A Muslim vis-à-vis His/Her Neighbors
Allah says in the Quran, “Worship Allah and join none with Him in worship, and do good to parents, kinsfolk, orphans, the poor, the neighbor who is near of kin, the neighbor who is a stranger, the companion by your side, the wayfarer (you meet), and those (slaves) whom your right hands possess. Verily, Allah does not like such as are proud and boastful” (4:36).
Furthermore, the Prophet Muhammad (peace and blessings of Allah be upon him) said, “Whoever believes in Allah and the Last Day should speak good things or keep silent. Whoever believes in Allah and the Last Day should be courteous and generous to his neighbor.”
The Prophet (peace be upon him) also said, “Gabriel kept advising me concerning the neighbor to the point that I thought he would inherit [from his neighbor].”
In another hadith, the Prophet (peace be upon him) said, “By Allah, he is not a believer. By Allah, he is not a believer. By Allah, he is not a believer.” It was said to him, “Who is that, O Messenger of Allah (peace be upon him)?” He said, “The one from whose affairs his neighbor is not safe.”
One time the Prophet (peace be upon him) was asked about a woman who performed lots of prayers, fasted and gave charity but she used to harm her neighbor by her speech. The Prophet (peace be upon him) said that she is in the Hell-fire. Then the Prophet (peace be upon him) was asked about a woman who did not fast, pray or give in charity much [more than what was obligatory upon her] but she would not harm her neighbors. The Prophet (peace be upon him) said that she is in Paradise.
The Prophet (peace be upon him) also demonstrated specific ways by which one is generous or courteous to his neighbor. The Messenger of Allah (peace be upon him) once said to Abu Dharr, “O Abu Dharr, when you prepare stew, increase its water and deliver it to some of your neighbors.”
Being courteous and generous to one’s neighbor includes helping him when they need assistance, visiting them when they are ill and general checking on their welfare. Abu Bakr al-Jazairi wrote,
One should demonstrate goodness towards one’s neighbor by: helping them when they seek help, assisting them if they seek assistance, visiting them when they fall ill, congratulating them if something pleasing occurs to them, giving them condolences upon afflictions, helping them if they are in need, being the first to greet them, being kind in speech to them, being gentle in one’s speech to the neighbor’s children, guiding them to what is best for their religion and worldly life, overlooking their mistakes, not attempting to look into their private matters, not constraining them with one’s building or renovations or along the walkway, and not harming them by letting one’s trash onto their property or in front of their household. All of those actions form part of the goodness that one is ordered to perform in Allah’s command [in the verse to be quoted shortly].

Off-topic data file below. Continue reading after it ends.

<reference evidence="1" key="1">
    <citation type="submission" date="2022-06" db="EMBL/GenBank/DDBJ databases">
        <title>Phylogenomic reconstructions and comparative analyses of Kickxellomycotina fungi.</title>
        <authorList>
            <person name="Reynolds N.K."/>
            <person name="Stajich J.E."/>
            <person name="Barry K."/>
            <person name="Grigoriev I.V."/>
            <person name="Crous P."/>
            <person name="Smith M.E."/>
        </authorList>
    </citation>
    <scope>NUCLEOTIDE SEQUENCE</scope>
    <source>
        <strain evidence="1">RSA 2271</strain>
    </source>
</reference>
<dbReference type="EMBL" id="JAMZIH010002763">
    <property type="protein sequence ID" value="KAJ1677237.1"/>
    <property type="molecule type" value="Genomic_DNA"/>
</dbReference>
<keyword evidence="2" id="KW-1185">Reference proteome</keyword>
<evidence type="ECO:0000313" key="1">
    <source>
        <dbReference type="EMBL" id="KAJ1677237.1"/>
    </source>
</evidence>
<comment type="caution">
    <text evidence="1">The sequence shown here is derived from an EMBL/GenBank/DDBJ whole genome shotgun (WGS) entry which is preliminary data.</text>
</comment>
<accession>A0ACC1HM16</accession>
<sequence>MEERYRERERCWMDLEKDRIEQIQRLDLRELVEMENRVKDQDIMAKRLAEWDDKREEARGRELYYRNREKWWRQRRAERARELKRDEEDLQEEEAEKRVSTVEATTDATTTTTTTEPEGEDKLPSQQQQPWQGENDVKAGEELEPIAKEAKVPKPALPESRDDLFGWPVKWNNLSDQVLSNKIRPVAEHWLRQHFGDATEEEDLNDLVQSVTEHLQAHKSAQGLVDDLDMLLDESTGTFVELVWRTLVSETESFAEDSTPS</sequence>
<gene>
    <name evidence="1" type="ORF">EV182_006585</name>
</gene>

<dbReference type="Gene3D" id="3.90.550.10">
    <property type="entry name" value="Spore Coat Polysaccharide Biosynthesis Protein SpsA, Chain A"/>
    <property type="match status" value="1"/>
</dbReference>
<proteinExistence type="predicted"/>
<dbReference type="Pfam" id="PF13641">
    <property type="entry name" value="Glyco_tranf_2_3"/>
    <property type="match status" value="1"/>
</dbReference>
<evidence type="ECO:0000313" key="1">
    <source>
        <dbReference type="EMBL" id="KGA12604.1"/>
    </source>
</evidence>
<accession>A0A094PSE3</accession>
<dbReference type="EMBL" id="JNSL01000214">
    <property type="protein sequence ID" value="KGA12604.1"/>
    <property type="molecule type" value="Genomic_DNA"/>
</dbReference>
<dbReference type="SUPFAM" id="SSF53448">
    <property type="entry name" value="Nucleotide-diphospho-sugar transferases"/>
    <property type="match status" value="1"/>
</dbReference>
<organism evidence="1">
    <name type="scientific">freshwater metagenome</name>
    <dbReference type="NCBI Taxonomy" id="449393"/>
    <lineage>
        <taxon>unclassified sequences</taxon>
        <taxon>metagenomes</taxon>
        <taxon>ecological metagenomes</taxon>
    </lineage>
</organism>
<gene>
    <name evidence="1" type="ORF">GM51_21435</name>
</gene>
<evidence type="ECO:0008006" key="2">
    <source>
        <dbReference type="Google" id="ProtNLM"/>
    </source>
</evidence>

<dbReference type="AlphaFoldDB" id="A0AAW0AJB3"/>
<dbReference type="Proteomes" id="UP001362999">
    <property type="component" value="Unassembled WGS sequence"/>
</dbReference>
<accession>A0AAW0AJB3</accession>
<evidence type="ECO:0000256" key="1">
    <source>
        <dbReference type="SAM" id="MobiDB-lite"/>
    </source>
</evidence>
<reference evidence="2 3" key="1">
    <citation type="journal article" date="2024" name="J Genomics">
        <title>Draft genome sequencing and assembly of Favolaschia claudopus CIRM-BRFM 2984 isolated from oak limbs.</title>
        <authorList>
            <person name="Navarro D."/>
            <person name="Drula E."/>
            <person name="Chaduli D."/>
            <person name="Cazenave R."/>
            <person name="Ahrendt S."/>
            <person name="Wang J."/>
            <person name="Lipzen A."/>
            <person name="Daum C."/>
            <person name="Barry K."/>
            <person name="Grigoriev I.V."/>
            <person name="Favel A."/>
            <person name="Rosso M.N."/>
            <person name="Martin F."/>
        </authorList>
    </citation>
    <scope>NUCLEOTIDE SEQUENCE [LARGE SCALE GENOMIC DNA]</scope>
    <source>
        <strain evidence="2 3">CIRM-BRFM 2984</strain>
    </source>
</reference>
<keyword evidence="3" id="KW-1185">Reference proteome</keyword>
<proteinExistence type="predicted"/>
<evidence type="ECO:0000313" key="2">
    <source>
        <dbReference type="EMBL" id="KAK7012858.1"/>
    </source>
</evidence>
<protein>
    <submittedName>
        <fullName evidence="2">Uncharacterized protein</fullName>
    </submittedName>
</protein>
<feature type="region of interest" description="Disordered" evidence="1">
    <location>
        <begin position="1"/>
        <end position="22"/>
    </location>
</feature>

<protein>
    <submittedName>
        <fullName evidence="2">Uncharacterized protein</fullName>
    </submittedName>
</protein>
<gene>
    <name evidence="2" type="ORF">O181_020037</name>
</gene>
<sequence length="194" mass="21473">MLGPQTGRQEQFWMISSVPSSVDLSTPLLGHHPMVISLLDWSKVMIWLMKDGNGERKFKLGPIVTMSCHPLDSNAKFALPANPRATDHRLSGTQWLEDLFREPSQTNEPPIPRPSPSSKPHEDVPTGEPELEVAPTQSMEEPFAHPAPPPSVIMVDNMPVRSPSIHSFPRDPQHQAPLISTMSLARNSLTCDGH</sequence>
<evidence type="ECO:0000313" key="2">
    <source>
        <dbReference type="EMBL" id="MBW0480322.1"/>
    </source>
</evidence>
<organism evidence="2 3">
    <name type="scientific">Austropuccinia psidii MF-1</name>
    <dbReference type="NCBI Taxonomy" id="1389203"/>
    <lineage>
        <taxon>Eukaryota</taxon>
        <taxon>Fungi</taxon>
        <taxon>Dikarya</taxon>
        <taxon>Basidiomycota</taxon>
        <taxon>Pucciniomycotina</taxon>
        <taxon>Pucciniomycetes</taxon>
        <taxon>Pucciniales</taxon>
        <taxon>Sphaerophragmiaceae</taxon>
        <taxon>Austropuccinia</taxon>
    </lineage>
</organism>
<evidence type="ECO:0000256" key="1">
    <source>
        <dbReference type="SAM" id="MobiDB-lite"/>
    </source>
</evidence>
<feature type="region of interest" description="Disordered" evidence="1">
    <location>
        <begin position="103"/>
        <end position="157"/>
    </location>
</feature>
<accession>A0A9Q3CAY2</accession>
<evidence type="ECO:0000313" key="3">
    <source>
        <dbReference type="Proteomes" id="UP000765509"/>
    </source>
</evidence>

Living in non-Muslim environments, it is very important to recognize that the scholars have concluded that there are three types of neighbors: (a) a neighbor who is also a relative and a Muslim. This type of neighbor has three types of rights over the person (that of being a neighbor, a relative and a brother Muslim). (b) a neighbor who is not a relative but is a Muslim. This neighbor has two types of rights over the person. (c) a neighbor who is neither a relative nor a Muslim. This neighbor only has the right of a neighbor.7 Thus, even if a neighbor is a non-Muslim, that person has the right to a special relationship by virtue of being a neighbor.
The Permanent Committee for Scientific Research, Saudi Arabia, was asked about dealing with non-Muslim neighbors (accepting gifts from them and so on) and they stated in response:
Response: One should treat well those who treat him well from among them, even if he be a Christian. If they give you a permissible gift, you should respond in kind. The Prophet (peace be upon him) accepted a gift from the leader of the Romans who was a Christian. He also accepted a gift from a Jew. Allah says in the Quran, “Allah forbids you not to deal justly and kindly with those who fought not against you on account of religion and drove you not from your homes. Verily, Allah loves those who deal with equity. It is only as regards those who fought against you on account of religion, and have driven you out of your homes, and helped to drive you out, Allah forbids you to befriend them. And whoever befriends them are the wrongdoers” (60:8-9).
Ibn Uthaimeen also stated, “There is no harm in meeting the needs of a disbeliever if it does not contain any action which is forbidden as the neighbors have rights upon one another and this might even be a reason for him to accept Islam.” Ibn Baaz also said, “[The Muslim] must be neighborly toward his non-Muslim neighbor. If your neighbor is good to you, you do not harm him and you may even give him charity if he is poor or give him a gift if he is rich. You may also advise him concerning what is good for him. All of this may lead him to want to learn about Islam and become a Muslim and because neighbors have very great rights.”
The spirit of neighborliness is something that has been lost in many cultures in the hustle and bustle of contemporary civilization. It would be excellent if Muslims, new converts or long-time Muslims, could revive this spirit and revive part of the religion of Islam.
Jammaal al-Din M. Zarabozo